The variable regions of the heavy and light chains can be fused together to form a single-chain variable fragment (scFv), which ... The enzyme IdeS (Immunoglobulin degrading enzyme from Streptococcus pyogenes, trade name FabRICATOR) cleaves IgG in a sequence ... It is composed of one constant and one variable domain of each of the heavy and the light chain. The variable domain contains ... The antigen-binding fragment (Fab) is a region on an antibody that binds to antigens. ...
... of the Ig μ heavy chain and one of the light chains results in the formation of membrane bound form of the immunoglobulin IgM ... V(D)J recombination allows for the generation of immunoglobulins and T cell receptors to antigens that neither the organism nor ... containing the gene segments for the remainder of the immunoglobulin light chain. Each heavy chain and light chain gene ... chains of the immunoglobulin light chain loci rearrange in a very similar way, except that the light chains lack a D segment. ...
... (or familial visceral amyloidosis, or hereditary amyloid nephropathy) is a form of amyloidosis primarily presenting in the kidney. It is associated most commonly with congenital mutations in the fibrinogen alpha chain and classified as a dysfibrinogenemia (see Hereditary Fibrinogen Aα-Chain Amyloidosis). and, less commonly, with congenital mutations in apolipoprotein A1 and lysozyme. It is also known as "Ostertag" type, after B. Ostertag, who characterized it in 1932 and 1950. "Amyloid". Gillmore JD, Lachmann HJ, Rowczenio D, Gilbertson JA, Zeng CH, Liu ZH, Li LS, Wechalekar A, Hawkins PN (2009). "Diagnosis, pathogenesis, treatment, and prognosis of hereditary fibrinogen A alpha-chain amyloidosis". Journal of the American Society of Nephrology : JASN. 20 (2): 444-51. doi:10.1681/ASN.2008060614. PMC 2637055 . PMID 19073821. Uemichi T, Liepnieks JJ, Gertz MA, Benson MD (September 1998). "Fibrinogen A alpha chain Leu 554: an ...
... is a purified, recombinant DNA-derived chimeric human-mouse IgG monoclonal antibody that consists of mouse heavy and light chain variable regions combined with human heavy and light chain constant regions.[25] It has a serum half-life of 9.5 days and can be detected in serum 8 weeks after infusion treatment.[25]. Infliximab neutralizes the biological activity of TNF-α by binding with high affinity to the soluble (free floating in the blood) and transmembrane (located on the outer membranes of T cells and similar immune cells) forms of TNF-α, and inhibits or prevents the effective binding of TNF-α with its receptors. Infliximab and adalimumab (another TNF antagonist) are in the subclass of "anti-TNF antibodies" (they are in the form of naturally occurring antibodies), and are capable of neutralizing all forms (extracellular-, transmembrane-, and receptor-bound) ...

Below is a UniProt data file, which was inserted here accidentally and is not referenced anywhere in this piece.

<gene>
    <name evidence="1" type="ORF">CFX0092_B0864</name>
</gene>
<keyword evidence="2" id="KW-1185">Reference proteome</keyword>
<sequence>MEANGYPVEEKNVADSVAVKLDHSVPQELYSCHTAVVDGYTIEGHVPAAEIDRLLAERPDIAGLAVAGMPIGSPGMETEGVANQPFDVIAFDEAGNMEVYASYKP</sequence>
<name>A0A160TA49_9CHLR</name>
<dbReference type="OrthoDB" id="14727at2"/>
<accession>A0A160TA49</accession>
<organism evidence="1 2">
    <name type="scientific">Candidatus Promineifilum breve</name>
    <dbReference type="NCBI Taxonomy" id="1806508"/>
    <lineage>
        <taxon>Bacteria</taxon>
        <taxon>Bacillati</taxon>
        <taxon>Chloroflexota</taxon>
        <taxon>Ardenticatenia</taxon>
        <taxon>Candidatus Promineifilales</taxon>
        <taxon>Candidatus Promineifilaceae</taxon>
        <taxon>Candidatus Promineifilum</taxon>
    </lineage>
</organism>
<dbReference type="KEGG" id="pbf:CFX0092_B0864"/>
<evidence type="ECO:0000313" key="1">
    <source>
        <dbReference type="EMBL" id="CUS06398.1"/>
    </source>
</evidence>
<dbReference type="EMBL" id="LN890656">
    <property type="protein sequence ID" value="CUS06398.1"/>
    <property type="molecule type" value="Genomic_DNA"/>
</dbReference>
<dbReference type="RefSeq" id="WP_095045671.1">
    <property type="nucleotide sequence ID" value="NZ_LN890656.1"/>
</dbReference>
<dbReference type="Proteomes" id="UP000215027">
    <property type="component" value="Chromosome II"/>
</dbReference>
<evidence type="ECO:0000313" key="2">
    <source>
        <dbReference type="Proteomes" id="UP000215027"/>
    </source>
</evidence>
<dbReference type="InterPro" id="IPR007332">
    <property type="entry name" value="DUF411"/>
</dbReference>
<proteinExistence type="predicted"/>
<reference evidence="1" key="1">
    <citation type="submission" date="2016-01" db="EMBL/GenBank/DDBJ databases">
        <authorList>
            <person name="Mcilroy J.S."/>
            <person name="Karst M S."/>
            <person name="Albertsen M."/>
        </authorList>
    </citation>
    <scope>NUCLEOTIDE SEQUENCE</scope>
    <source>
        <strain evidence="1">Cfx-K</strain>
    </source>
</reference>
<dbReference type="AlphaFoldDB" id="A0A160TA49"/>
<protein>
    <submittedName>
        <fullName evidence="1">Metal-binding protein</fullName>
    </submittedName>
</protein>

... is a purified, recombinant DNA-derived chimeric human-mouse IgG monoclonal antibody that consists of mouse heavy and light chain variable regions combined with human heavy and light chain constant regions.[25] It has a serum half-life of 9.5 days and can be detected in serum 8 weeks after infusion treatment.[25] Infliximab neutralizes the biological activity of TNF-α by binding with high affinity to the soluble (free floating in the blood) and transmembrane (located on the outer membranes of T cells and similar immune cells) forms of TNF-α, and inhibits or prevents the effective binding of TNF-α with its receptors. Infliximab and adalimumab (another TNF antagonist) are in the subclass of "anti-TNF antibodies" (they are in the form of naturally occurring antibodies), and are capable of neutralizing all forms (extracellular-, transmembrane-, and receptor-bound) TNF-α.[26] ...
Otkriće heliks-zavoj-heliks motiva je bilo bazirano na sličnostima između nekoliko gena koji koriraju transkripcione regulatorne proteine iz bakteriofaga lambda i Escherichia coli: Cro, CAP, i λ represor, za koje je najđeno da imaju zajedničku 20-25 aminokiselina dugu sekvencu koja omogućava DNK prepoznavanje.[2][3][4][5] ...
... (LPI), also called hyperdibasic aminoaciduria type 2,cationic aminoaciduria or familial protein intolerance, is an autosomal recessive metabolic disorder affecting amino acid transport. About 140 patients have been reported, almost half of them of Finnish origin. Individuals from Japan, Italy, Morocco and North Africa have also been reported. Infants with LPI are usually symptom-free when breastfed because of the low protein concentration in human milk, but develop vomiting and diarrhea after weaning. The patients show failure to thrive, poor appetite, growth retardation, enlarged liver and spleen, prominent osteoporosis and osteopenia, delayed bone age and spontaneous protein aversion. Forced feeding of protein may lead to convulsions and coma. Mental development is normal if prolonged episode of hyperammonemia can be avoided. Some patients develop severe pulmonary and renal complications. High levels of plasma glutamine and glycine are observed. It has been ...
Uchino H, Kanai Y, Kim DK, Wempe MF, Chairoungdua A, Morimoto E, Anders MW, Endou H: Transport of amino acid-related compounds mediated by L-type amino acid transporter 1 (LAT1): insights into the mechanisms of substrate recognition. Mol Pharmacol. 2002 Apr;61(4):729-37. PMID 11901210 ...
displaystyle {\begin{aligned}f_{X}(x,1,\lambda )&={\frac {1}{2{\sqrt {x}}}}\left(\phi ({\sqrt {x}}-{\sqrt {\lambda }})+\phi ({\sqrt {x}}+{\sqrt {\lambda }})\right)\\&={\frac {1}{\sqrt {2\pi x}}}e^{-(x+\lambda )/2}\cosh({\sqrt {\lambda x}}),\end{aligned ...
Otkriće heliks-zavoj-heliks motiva je bilo bazirano na sličnostima između nekoliko gena koji koriraju transkripcione regulatorne proteine iz bakteriofaga lambda i Escherichia coli: Cro, CAP, i λ represor, za koje je najđeno da imaju zajedničku 20-25 aminokiselina dugu sekvencu koja omogućava DNK prepoznavanje.[2][3][4][5] ...